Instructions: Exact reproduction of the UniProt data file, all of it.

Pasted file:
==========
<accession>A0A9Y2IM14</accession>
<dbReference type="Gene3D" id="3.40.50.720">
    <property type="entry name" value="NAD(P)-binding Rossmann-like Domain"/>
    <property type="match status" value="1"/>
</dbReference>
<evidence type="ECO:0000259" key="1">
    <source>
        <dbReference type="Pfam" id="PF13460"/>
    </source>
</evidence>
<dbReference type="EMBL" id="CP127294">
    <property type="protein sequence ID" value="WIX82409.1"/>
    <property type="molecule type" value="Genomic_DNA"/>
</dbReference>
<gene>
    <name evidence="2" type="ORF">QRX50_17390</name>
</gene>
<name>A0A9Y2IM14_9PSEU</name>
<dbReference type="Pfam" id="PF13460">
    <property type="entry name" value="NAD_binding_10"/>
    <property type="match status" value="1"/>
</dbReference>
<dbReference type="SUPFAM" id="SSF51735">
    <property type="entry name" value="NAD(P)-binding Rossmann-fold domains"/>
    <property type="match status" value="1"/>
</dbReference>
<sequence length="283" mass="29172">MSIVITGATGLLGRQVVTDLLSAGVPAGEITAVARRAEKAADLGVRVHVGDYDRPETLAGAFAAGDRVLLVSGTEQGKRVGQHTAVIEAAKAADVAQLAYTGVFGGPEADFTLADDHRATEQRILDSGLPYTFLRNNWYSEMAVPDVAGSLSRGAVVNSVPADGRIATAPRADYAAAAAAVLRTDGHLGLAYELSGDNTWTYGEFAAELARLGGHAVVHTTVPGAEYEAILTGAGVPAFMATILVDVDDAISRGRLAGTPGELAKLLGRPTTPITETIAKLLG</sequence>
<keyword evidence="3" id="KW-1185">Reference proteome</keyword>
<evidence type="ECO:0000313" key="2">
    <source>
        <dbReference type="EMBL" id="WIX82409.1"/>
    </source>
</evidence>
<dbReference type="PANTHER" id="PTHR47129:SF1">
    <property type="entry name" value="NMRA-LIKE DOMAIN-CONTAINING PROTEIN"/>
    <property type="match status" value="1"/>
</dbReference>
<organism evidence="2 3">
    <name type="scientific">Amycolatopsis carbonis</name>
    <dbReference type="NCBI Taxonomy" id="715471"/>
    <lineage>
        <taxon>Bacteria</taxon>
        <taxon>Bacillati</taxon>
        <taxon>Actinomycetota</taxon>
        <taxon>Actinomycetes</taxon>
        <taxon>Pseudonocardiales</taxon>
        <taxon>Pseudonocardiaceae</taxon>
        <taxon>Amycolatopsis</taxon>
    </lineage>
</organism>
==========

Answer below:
<accession>A0A9Y2IM14</accession>
<dbReference type="Gene3D" id="3.40.50.720">
    <property type="entry name" value="NAD(P)-binding Rossmann-like Domain"/>
    <property type="match status" value="1"/>
</dbReference>
<evidence type="ECO:0000259" key="1">
    <source>
        <dbReference type="Pfam" id="PF13460"/>
    </source>
</evidence>
<dbReference type="EMBL" id="CP127294">
    <property type="protein sequence ID" value="WIX82409.1"/>
    <property type="molecule type" value="Genomic_DNA"/>
</dbReference>
<gene>
    <name evidence="2" type="ORF">QRX50_17390</name>
</gene>
<name>A0A9Y2IM14_9PSEU</name>
<dbReference type="Pfam" id="PF13460">
    <property type="entry name" value="NAD_binding_10"/>
    <property type="match status" value="1"/>
</dbReference>
<dbReference type="SUPFAM" id="SSF51735">
    <property type="entry name" value="NAD(P)-binding Rossmann-fold domains"/>
    <property type="match status" value="1"/>
</dbReference>
<sequence length="283" mass="29172">MSIVITGATGLLGRQVVTDLLSAGVPAGEITAVARRAEKAADLGVRVHVGDYDRPETLAGAFAAGDRVLLVSGTEQGKRVGQHTAVIEAAKAADVAQLAYTGVFGGPEADFTLADDHRATEQRILDSGLPYTFLRNNWYSEMAVPDVAGSLSRGAVVNSVPADGRIATAPRADYAAAAAAVLRTDGHLGLAYELSGDNTWTYGEFAAELARLGGHAVVHTTVPGAEYEAILTGAGVPAFMATILVDVDDAISRGRLAGTPGELAKLLGRPTTPITETIAKLLG</sequence>
<keyword evidence="3" id="KW-1185">Reference proteome</keyword>
<evidence type="ECO:0000313" key="2">
    <source>
        <dbReference type="EMBL" id="WIX82409.1"/>
    </source>
</evidence>
<dbReference type="PANTHER" id="PTHR47129:SF1">
    <property type="entry name" value="NMRA-LIKE DOMAIN-CONTAINING PROTEIN"/>
    <property type="match status" value="1"/>
</dbReference>
<organism evidence="2 3">
    <name type="scientific">Amycolatopsis carbonis</name>
    <dbReference type="NCBI Taxonomy" id="715471"/>
    <lineage>
        <taxon>Bacteria</taxon>
        <taxon>Bacillati</taxon>
        <taxon>Actinomycetota</taxon>
        <taxon>Actinomycetes</taxon>
        <taxon>Pseudonocardiales</taxon>
        <taxon>Pseudonocardiaceae</taxon>
        <taxon>Amycolatopsis</taxon>
    </lineage>
</organism>